Much to our disgust, a week or two ago we discovered that our little travel trailer had been invaded by mice. I happened to be in there looking for something one day, pulled open a drawer, and well, let's just say it was disgusting.
So we pulled everything out. Anything that could be was thrown in the washer, and the rest was vaccuumed and washed down.
We decided that the mice had climbed up the fat electrical cord and through the little hole where it exited the trailer. From there they had been into everything they could. Always trying to look on the bright side, I was just thankful that they hadn't nested in the seat cushions or the mattress. There was a lovely nest in the oven though. That's certainly a good reason to give the oven a really good cleaning, and there was no way I was touching that nest. Poor Larry got to do most of the dirty work.
Most things we didn't put back in the trailer, and we kept watch, just in case. There was the odd dropping or two showing up overnight, so obviously we still had at least one visitor.
Since we didn't have any mousetraps on hand, and I kept forgetting to get some when I was out, I looked on the internet for an idea, and found this. It is just a large bucket with a dowel jammed across the top, a can that spins on the dowel, and peanut butter on the can. The idea is that you give the mice access to the top of the bucket, with a ramp or whatever, they climb out to the can for the peanut butter, and their weight to one side or the other makes the can spin and dumps them in the bucket. I even watched a video on Youtube and saw it in action. Usually you put water in the bucket, and the mice swim until they drown of exhaustion. Well I guess I have a soft spot, so just put enough water in the bottom to make it hard to climb out, but not enough to drown in. We had a few days with no success, but then yesterday morning, Hurray!!
Do I smell peanut butter?
And here's the little bugger
And off to be released into the 'jungle'
Meanwhile I was cleaning out the south chicken coop. We had got a call on Tuesday to say that the 60 pullets we had ordered were ready for pickup on Friday. I had been meaning to phone the hatchery all month to get an idea as to when they would be ready, but kept forgetting. You never get much warning from them, and I usually like to keep the hens we already have as long as possible. In fact, by this point I had given up on the idea that we were even going to be getting the new ones in April. So we had a couple of days to try 'rehome' some of the old hens. My ad on Craiglist generated three replies, but none of them panned out. We had to move all the hens from the south coop to the north coop, to join the ones already there. It was rather crowded in there, but there wasn't much else we could do. So yesterday morning I cleaned out the south coop, and then powerwashed it and all the perches and the nest boxes, while Larry headed off for a load of feed.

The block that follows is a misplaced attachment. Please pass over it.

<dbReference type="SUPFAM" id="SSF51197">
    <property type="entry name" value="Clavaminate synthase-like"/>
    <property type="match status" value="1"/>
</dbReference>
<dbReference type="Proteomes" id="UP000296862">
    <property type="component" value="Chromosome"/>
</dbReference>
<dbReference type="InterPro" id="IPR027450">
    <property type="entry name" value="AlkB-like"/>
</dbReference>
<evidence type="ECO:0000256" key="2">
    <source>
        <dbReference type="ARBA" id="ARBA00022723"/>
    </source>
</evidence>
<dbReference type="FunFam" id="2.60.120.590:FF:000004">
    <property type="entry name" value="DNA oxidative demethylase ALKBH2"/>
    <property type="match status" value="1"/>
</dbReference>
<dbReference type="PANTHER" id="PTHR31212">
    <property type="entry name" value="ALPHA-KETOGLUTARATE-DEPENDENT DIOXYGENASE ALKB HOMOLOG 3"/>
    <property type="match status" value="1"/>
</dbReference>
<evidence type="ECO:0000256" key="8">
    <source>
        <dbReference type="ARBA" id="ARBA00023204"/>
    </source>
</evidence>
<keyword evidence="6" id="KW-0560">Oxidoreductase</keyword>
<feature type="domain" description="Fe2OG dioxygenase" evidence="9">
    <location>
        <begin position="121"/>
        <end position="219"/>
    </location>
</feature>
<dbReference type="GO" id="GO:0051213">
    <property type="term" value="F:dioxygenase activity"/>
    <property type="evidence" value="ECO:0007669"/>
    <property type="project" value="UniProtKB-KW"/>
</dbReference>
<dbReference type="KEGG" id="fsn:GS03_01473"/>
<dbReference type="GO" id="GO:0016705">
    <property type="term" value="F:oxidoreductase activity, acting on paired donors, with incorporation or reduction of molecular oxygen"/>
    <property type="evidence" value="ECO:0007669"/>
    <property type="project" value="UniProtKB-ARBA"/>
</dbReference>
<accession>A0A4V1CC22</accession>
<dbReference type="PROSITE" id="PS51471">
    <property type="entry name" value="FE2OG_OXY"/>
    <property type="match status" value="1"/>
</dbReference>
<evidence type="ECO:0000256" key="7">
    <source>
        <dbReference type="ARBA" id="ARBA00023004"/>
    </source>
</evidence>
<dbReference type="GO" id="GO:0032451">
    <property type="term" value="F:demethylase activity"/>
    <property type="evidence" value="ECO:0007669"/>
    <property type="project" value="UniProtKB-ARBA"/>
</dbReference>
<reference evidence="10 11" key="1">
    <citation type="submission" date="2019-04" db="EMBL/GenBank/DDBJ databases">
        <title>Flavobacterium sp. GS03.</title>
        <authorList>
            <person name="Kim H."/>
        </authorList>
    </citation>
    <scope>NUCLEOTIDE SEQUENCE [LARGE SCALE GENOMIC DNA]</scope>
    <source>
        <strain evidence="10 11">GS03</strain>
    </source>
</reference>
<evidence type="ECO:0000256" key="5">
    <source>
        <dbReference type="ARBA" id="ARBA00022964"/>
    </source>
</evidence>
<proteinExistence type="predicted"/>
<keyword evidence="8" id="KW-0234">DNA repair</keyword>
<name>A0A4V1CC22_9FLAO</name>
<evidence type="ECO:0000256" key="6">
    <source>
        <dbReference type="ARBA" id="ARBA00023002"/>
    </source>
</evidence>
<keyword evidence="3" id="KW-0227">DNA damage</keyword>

After lunch we headed to Echo hatchery out by the airport to pick up the pullets. The back of the truck was filled with cages and dog crates full of hens. Luna was absolutely fascinated, and I wish the photos showed her intensity.
She supervised every move
You'd think you could just tip them out of the crate, but no....
They just keep flapping their wings and trying to go uphill, so you can get half of them out by tipping the crate, and the rest you have to drag out.
All settled in, and a bit more relaxed now
And today, the brave ones got their first taste of real freedom, as the little rooster escorts them around.
Little Rooster says "Helllloooooo Ladies!"ReplyDelete